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Spanish banks: The sun is back but not for everyone yet

ZURICH | By Ignacio Sanz at UBS | GDP expectations continue to improve, NPLs are starting to come down although we do not expect write-backs for any bank, capital looks comfortable ahead of AQR and banks show a healthy funding while underwriting new deposits at c0.5-0.7%. The market knows all that with banks trading north of 1x NAV15e although for retail banks making more than 10% ROE with 0% rates is challenging.

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European Investment Banks: Q314 – It’s all about September

ZURICH | The Corner | UBS analysts explain that in September, volatility started rising in almost all major markets and asset classes. Higher Rates and FX volatility, driven by diverging monetary policies in the US and Europe, typically suggest higher activity and more favourable operating conditions for FICC. Although UBS analyts are still cautious about FICC for structural reasons, some cyclical improvement and potential upgrades in FICC consensus estimates for Q3 2014 are now more likely (UBS tweaks his CS and DBK 2014E EPS forecasts 2% and 3% upwards, respectively). For global IBs, they forecast FICC revenues up 9%, Equities up 3% and IBD up 12% y/y. In the European IB space, they prefer Barclays and SocGen for stock specific reasons.

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Spanish banks seek profits without lending

MADRID | By Francisco López | The purchase of Barclays’ retail banking division in Spain by CaixaBank has further accentuated the gap among the three major lenders (Santander, BBVA and Caixa) from the rest of their competitors. Experts insist on this process of bipolarisation of the Spanish banking system, with very big banks in the national and even international level, and other local, small or very specialised banks. All banks have done their homework with the restructuring, but now they face the most complicated challenge: to adapt their business models to the new scenario emerged after the crisis and become profitable again.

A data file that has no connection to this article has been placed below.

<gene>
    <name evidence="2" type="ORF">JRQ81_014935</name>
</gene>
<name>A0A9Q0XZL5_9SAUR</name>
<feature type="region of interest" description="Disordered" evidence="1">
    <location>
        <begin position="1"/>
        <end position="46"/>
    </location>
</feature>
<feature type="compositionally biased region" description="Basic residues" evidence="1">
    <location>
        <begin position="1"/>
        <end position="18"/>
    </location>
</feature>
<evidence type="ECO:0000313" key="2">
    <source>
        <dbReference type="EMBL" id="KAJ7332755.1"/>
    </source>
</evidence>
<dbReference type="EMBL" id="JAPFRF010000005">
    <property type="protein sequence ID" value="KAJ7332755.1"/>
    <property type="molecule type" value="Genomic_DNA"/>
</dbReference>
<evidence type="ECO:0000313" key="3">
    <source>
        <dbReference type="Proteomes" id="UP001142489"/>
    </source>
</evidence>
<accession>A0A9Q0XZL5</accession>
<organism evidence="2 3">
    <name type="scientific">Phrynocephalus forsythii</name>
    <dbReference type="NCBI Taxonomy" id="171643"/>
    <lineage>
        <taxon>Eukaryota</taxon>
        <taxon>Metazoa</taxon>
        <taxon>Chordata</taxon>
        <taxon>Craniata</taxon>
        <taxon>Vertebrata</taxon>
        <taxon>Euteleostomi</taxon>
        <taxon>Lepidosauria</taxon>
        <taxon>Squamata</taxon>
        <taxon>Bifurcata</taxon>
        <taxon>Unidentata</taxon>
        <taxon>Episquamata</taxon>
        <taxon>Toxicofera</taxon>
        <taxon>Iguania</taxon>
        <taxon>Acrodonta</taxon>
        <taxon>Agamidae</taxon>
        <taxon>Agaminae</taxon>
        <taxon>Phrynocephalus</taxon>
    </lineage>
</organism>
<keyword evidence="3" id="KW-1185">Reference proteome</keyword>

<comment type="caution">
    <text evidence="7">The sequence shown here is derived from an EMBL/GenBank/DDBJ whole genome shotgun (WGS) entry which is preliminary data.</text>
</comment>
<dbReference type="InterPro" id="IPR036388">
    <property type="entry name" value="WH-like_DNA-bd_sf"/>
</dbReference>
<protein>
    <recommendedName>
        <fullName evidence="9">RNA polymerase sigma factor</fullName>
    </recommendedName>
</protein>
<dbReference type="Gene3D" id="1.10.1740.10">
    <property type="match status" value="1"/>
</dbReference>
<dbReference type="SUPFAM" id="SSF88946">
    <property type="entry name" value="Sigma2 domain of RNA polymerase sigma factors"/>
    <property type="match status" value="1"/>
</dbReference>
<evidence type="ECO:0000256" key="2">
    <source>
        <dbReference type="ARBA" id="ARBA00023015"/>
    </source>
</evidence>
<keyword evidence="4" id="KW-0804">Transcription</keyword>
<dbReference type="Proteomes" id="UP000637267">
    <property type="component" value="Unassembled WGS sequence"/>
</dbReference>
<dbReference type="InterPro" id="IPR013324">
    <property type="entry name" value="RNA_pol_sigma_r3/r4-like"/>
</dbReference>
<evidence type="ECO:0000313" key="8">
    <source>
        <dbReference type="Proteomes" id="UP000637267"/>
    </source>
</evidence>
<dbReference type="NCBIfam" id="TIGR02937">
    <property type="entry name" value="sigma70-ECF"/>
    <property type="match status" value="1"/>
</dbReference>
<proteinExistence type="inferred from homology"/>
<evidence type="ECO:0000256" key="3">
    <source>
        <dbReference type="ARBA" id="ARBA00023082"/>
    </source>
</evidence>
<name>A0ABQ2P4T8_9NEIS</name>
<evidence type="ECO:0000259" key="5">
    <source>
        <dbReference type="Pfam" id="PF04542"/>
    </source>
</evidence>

GLAC, a term you’ll need to become familiar with after the summer

MADRID | By Raimundo Poveda | Those who are interested in banking policy are doomed to learn some new term day in, day out. GLAC (i.e. “gone-concern loss-absorbing capacity”) is the capacity to absorb the losses of an unfeasible bank. Let us recall that the banking regulation declares a bank “unfeasible” not when it collapses but when it fails to comply with the minimum capital requirements –even if its financial assets are positive.

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The idea that central banks “need a financial stability mandate” keeps coming back

SAO PAULO | By Marcus Nunes via Historinhas | Even in Sweden, where 4 years ago the Riksbank decided there was “too much debt” and raised rates to “calm people down”. That, as we know, ended in grief and with the head honcho being outvoted (first time that happens) in the last policy committee meeting, when the policy rate was lowered by 50 basis points to 0.25%.

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How Greek banks moved into a new era

ATHENS | By Manos Giakoumis via MacroPolis | The core Greek banks reported first quarter (Q1) results in the last three days of May. The release of the results was the last act in a series of important developments for the Greek banking market over the past two months. These developments constitute the third phase of the new era for Greek banks, which started two years ago. 

Credit Suisse: When fines are no longer part of the operational costs

WASHINGTON | By Pablo Pardo | Criticism to the fine imposed by the United States department of Justice to Credit Suisse have been almost universal. For instance, The New Yorker’s John Cassidy has remarked that Credit Suisse’s CEO, Brady Dougan, has said that “we have found no instances where clients cannot do business with us,” as a proof of the lack of impact of the $2.5 bn. (EUR1.9 bn.) fine.